French thriller director Guillaume Nicloux (“The Stone Council”) shows an uncharacteristically lighter side in “The Kidnapping of Michel Houellebecq,” a slight, slyly amusing farce that could be described as a French intellectual’s equivalent of Michael Winterbottom’s “Trip” movies, by way of Michael Bay’s “Pain & Gain.” Destined to be of greatest interest at home, where its subject remains a hotly debated enfant terrible (even after moving to Spain), this genuine curio gets surprising mileage from Houellebecq’s deft, self-effacing performance at the center of a lively comic ensemble. Offshore, Francophone fests and big-city arthouses seem the likeliest venues.
Nicloux, who’s also credited with the loosely structured screenplay, takes his inspiration from a real episode of Houellebecq-centric media hysteria that occurred when the celebrated, controversial author failed to show for several appearances on a 2011 book tour, prompting a series of “Where Is Michel Houellebecq?” editorials, and at least one theory that he might have been kidnapped by Al-Qaeda. (He eventually resurfaced, with no mention of foul play.) That’s enough for Nicloux to imagine that Houellebecq might indeed have been abducted, not by Arab terrorists but rather by a trio of bumbling amateurs who include bodybuilder Maxime (real bodybuilder Maxime Lefrancois) and professional MMA fighter Mathieu (real MMA fighter Mathieu Nicourt).
The pic opens with a series of leisurely scenes in which we see Houellebecq going about his daily life, reading, writing poetry, picking up groceries from an attractive black woman who seems as though she might be a current or past flame. At the same time, Nicloux introduces the eventual kidnappers, who follow the oblivious Houellebecq back to his high-rise apartment and, making no effort to disguise themselves, force him into a large metallic box (with holes drilled for ventilation) and carry him out in broad daylight.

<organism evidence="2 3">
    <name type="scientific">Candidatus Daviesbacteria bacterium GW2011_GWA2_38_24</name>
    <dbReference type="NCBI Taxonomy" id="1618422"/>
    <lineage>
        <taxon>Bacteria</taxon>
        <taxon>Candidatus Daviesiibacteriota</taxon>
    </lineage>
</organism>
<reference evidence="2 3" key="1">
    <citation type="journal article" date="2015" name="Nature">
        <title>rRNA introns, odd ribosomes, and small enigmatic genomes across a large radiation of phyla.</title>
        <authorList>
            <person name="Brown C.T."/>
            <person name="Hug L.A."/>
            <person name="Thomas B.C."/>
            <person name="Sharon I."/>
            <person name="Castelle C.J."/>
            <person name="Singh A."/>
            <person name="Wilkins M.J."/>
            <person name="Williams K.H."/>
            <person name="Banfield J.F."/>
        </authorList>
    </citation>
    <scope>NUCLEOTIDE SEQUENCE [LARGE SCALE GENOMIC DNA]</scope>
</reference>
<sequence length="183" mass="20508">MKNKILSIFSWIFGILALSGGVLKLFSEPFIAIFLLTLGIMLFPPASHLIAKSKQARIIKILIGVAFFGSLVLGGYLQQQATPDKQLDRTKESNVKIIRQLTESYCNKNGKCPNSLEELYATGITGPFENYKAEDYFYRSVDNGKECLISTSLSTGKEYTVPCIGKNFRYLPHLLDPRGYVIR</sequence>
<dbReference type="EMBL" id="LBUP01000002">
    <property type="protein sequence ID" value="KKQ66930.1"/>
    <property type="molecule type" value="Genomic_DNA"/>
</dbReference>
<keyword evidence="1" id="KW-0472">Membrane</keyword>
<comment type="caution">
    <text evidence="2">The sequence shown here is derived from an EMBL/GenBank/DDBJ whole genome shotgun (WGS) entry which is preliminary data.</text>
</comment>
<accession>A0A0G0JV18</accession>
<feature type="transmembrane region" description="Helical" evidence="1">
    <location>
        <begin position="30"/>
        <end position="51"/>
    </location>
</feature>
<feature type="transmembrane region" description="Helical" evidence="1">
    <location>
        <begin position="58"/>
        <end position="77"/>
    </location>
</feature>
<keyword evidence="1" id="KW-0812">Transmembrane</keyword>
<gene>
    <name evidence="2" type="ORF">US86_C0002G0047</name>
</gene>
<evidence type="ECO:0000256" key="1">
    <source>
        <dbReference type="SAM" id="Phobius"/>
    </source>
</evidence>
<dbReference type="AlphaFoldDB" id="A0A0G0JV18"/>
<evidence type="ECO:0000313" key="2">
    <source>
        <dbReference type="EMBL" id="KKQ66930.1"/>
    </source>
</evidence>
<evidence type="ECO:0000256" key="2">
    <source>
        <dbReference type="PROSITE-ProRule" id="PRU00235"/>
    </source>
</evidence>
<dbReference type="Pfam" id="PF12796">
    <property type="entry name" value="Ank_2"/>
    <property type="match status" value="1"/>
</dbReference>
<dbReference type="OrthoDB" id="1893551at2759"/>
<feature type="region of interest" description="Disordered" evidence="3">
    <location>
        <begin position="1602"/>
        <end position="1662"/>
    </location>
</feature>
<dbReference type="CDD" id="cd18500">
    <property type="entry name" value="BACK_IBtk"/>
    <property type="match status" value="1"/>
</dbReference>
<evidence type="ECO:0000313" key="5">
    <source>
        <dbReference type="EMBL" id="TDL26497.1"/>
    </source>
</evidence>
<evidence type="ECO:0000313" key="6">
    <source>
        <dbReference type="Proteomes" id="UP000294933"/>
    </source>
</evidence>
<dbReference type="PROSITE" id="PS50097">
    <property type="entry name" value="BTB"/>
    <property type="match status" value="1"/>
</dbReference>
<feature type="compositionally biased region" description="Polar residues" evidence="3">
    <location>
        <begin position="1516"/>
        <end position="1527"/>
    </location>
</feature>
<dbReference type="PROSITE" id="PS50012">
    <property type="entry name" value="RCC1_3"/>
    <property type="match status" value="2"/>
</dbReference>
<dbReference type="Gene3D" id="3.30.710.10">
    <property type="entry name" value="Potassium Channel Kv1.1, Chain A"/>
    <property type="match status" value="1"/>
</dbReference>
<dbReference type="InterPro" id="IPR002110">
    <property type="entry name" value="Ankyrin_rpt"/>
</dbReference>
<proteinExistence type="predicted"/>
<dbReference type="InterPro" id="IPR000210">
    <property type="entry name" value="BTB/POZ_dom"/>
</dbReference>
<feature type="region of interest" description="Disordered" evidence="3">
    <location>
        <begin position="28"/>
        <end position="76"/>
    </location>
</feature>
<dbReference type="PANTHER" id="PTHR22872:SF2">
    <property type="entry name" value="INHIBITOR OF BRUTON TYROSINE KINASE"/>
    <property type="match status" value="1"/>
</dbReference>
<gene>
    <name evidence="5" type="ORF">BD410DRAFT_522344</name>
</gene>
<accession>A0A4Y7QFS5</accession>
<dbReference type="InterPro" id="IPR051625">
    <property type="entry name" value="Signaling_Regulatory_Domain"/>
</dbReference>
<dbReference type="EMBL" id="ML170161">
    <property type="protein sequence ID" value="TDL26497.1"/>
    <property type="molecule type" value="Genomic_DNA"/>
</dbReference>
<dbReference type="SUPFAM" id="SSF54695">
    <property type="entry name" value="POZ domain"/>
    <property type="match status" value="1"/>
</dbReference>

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They hole up in a small house somewhere in the deep Paris suburbs belonging to the parents of Luc (Luc Schwarz), the nominal ringleader here, though he himself is merely the emissary of some larger, unspecified criminal entity. These being French kidnappers, they offer Houellebecq cigarettes and wine, at one point even expressing concern that he drinks too much, and otherwise make him as comfortable as possible for someone who’s chained to a bed. There’s some talk of a ransom, but Nicloux remains purposefully vague on details, allowing for the speculation that anyone — maybe even Houellebecq himself — could be behind the affair.
Mostly, the film turns on the curious chemistry between Houellebecq and his captors, who insist on engaging the writer in intellectual debate, despite their obvious disadvantages in this realm, querying him about Auschwitz, the Armenian genocide, his 1991 H.P. Lovecraft biography, and the “rules” governing Alexandrine poetry. (Sensitive brute Mathieu, it turns out, is a budding poet.)
None of this would work nearly so well were Houellebecq not such a hoot playing himself — or at least a shambling, sad-sack version of himself, at once bolstering and gently skewering his self-perpetuated image of the author as misanthropic recluse. (More than one critic in Berlin likened Houellebecq’s screen persona to that of a Gallic Larry David.) In what is effectively a one-joke movie, the joke is a good one, and Nicloux (making a real rebound from his ponderous 2013 adaptation of Diderot’s “The Nun”) manages to keep the comic energy high for almost the entire 90-minute running time.
Production values are suitably scrappy, with d.p. Christophe Offenstein’s digital lensing done no favors by being blown up to CinemaScope proportions.